Fernando Botero – An Artistic Enigma

by | October 1, 2021 |

Medellín, Colombia’s favorite son is the painter/sculptor Fernando Botero Angulo (b. 1932). How do I know? When I visited the city last week, his prominence was obvious. The name of the central square is Plaza Botero. And it’s chock full of his statues.

I’m tempted to say “chunk full.”

The plaza was also full of people, enjoying taking selfies in front of Botero’s many sculptures. (See title image.)

Here’s a chunk up close:

Fernando Botero

Woman with Fruit – Plaza Botero

And another:

Fernando Botero

Reclining Woman – Plaza Botero

Think he only does humans? Think again:

Fernando Botero

Helpfully entitled: Horse – Plaza Botero

Fernando Botero and the Global Stage

No doubt about it. Botero’s work is 100% recognizable.

What are the words that come to mind to describe it? Pudge. Puff. Chub. Dough. Might we also throw in bulbous, rotund, zaftig, and voluminous.

Anyone  for a body part?

Maybe a head?

How about a hand?

He – apparently – has received both popular acceptance and the cold shoulder from the art world.

See: Scott Indrisek How Fernando Botero Became Famous Despite the Art World’s Scorn.

His work, however, has found a place in the permanent collection of New York’s Museum of Modern Art. And he has had shows in museums all around the world.

Given the size of his work, he’s an outside kind of artist. Look for his statues on the streets of Paris, Barcelona, Madrid, Jerusalem, Bamberg (Germany) and Yerevan (Armenia).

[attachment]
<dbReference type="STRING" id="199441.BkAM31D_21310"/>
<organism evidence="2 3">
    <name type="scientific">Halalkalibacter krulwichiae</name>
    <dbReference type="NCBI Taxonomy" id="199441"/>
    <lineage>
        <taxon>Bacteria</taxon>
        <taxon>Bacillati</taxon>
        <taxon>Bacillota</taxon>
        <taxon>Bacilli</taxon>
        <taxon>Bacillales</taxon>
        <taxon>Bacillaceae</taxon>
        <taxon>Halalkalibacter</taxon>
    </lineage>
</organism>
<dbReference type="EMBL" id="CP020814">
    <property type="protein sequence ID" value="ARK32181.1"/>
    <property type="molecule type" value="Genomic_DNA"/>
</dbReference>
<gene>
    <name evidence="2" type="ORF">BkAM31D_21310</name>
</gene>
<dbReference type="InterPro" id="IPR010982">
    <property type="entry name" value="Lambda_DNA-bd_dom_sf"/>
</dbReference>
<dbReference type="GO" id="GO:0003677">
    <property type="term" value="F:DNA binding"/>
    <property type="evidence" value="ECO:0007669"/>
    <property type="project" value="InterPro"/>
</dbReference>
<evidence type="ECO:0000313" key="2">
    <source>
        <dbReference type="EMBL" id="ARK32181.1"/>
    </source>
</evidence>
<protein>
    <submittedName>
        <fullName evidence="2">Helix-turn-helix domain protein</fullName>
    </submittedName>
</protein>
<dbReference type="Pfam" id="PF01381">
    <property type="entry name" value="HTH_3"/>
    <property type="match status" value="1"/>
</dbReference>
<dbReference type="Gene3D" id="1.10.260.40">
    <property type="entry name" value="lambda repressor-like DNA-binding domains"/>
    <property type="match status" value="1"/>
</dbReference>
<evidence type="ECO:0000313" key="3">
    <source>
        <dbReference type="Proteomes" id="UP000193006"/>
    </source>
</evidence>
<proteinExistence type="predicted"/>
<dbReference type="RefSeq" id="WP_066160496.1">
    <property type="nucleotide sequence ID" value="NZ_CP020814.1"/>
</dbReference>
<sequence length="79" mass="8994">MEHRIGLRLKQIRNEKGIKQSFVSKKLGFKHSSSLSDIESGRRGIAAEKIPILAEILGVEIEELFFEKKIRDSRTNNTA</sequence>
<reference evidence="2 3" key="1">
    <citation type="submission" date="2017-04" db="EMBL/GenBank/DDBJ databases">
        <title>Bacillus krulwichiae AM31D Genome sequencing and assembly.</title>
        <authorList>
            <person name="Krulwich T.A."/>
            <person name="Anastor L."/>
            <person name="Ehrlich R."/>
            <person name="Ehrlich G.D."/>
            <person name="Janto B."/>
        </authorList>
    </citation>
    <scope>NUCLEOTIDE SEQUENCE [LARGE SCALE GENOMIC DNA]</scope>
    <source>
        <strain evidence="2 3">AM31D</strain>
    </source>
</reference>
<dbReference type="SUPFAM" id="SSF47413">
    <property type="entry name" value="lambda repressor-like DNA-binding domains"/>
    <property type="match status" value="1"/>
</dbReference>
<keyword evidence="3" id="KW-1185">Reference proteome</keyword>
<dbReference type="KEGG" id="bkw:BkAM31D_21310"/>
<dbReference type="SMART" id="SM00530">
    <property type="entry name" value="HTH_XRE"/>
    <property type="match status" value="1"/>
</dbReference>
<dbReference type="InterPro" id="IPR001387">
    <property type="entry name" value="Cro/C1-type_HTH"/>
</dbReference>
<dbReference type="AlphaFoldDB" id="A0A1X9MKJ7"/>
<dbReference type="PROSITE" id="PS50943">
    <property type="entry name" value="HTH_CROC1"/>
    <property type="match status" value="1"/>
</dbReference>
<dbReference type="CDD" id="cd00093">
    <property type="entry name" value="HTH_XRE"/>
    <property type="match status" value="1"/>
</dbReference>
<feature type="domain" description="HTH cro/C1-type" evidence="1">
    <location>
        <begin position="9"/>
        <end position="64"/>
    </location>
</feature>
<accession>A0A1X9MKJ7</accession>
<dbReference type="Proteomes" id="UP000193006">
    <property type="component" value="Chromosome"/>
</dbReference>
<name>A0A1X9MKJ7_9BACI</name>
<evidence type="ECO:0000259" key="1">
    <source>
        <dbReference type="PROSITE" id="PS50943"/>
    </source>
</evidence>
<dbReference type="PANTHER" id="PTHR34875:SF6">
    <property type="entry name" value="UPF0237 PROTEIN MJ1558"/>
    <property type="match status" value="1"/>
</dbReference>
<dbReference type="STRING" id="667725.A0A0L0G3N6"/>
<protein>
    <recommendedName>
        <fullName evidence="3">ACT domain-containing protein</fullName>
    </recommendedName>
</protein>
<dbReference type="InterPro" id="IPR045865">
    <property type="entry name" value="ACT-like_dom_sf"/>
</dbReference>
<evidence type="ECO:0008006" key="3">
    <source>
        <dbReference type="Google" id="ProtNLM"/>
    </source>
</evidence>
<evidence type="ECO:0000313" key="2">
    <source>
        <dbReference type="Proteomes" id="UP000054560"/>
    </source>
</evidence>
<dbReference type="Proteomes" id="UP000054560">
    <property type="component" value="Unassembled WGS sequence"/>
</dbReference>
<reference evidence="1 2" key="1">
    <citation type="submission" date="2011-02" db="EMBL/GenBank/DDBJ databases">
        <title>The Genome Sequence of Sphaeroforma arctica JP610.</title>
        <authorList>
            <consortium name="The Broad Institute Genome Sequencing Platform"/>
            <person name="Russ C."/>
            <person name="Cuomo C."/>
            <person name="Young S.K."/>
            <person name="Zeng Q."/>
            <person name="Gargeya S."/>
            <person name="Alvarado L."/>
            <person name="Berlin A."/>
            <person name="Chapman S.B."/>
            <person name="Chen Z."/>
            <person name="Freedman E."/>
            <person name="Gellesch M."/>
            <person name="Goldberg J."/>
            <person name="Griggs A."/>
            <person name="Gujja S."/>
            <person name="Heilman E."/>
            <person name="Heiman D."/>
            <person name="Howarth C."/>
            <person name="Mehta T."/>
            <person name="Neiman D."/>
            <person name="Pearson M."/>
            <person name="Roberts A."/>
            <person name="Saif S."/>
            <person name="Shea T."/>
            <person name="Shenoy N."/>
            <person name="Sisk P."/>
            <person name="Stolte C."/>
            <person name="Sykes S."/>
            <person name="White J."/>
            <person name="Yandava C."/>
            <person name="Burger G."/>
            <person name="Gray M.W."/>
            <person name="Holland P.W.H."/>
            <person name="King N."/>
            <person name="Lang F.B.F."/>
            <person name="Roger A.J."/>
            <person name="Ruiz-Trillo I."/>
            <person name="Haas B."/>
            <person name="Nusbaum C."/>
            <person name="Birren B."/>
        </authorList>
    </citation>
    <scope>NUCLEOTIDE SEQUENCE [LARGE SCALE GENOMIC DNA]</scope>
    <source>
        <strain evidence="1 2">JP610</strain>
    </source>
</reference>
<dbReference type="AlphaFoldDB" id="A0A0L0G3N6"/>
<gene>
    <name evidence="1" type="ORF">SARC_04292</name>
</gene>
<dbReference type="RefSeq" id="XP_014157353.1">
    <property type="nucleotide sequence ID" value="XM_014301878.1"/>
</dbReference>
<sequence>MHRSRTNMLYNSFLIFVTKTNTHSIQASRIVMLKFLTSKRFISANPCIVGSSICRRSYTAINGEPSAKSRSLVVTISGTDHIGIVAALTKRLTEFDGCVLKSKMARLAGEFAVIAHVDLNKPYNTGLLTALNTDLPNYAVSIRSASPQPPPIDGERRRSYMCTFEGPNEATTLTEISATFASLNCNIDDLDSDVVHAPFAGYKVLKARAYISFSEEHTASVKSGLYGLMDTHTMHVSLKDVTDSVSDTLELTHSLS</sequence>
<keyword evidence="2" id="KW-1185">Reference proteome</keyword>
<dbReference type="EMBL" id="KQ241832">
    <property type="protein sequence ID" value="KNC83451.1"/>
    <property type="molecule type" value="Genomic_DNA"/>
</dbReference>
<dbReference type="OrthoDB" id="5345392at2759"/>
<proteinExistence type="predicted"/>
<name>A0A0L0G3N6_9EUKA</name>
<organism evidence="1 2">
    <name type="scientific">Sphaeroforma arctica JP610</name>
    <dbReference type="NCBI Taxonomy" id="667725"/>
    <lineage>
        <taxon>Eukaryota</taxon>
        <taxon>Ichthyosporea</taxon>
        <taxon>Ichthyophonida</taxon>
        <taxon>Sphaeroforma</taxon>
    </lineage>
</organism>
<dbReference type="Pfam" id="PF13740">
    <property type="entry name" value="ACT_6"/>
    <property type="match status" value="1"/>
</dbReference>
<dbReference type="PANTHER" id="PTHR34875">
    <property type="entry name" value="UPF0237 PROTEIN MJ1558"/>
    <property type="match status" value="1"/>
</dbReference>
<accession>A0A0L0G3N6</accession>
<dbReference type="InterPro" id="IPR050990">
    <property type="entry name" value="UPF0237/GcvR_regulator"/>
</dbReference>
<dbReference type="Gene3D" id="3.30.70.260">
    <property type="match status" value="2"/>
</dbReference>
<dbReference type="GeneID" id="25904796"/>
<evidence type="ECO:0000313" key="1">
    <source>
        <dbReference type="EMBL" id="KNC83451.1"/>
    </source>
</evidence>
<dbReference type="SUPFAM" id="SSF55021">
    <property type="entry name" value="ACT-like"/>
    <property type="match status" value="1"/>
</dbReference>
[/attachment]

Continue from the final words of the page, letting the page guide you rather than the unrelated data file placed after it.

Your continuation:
Having mentioned his outside/outsized work, the inside of the Museo de Antioquia is full of it, too.

Here’s a view of Plaza Botero from the lobby of the Museo de Antioquia:

The Palacio de la Cultura, framed in the right-hand door, looms over Botero’s statues

By the way, the museum is an Art Deco delight: spacious, open and airy.

Fernando Botero and Me

Botero should be right down my aesthetic alley. My taste runs to Renaissance beauties.

In fact, I’ve often thought that my taste for the romance is allied to my taste in painting. Give me flesh, and lots of it.

Titian Venus and the Lute Player (1360) – Metropolitan Museum of Art












Oh, yeah. Titian, Rubens, even throw in some 19th-century Renoir nudes. And I’m happy.

So, what is it about Botero that I don’t get? I’ve been reading up, and it seems his work … has a sense of humor? Okay, I’m willing. I just don’t find it amusing. Full disclosure: I never found Seinfield funny. And I tend to love both British and American sit coms.

One of my favorite German words is: Geschmacksache ‘a matter of taste.’ There’s no accounting for it.

So, I’ll leave this story where I began: Fernando Botero – An Artistic Enigma

See also: Comuna 13 – A Columbian Travel Blog

Famous Colombians – Top Ten List

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This post was written by Julie Tetel Andresen

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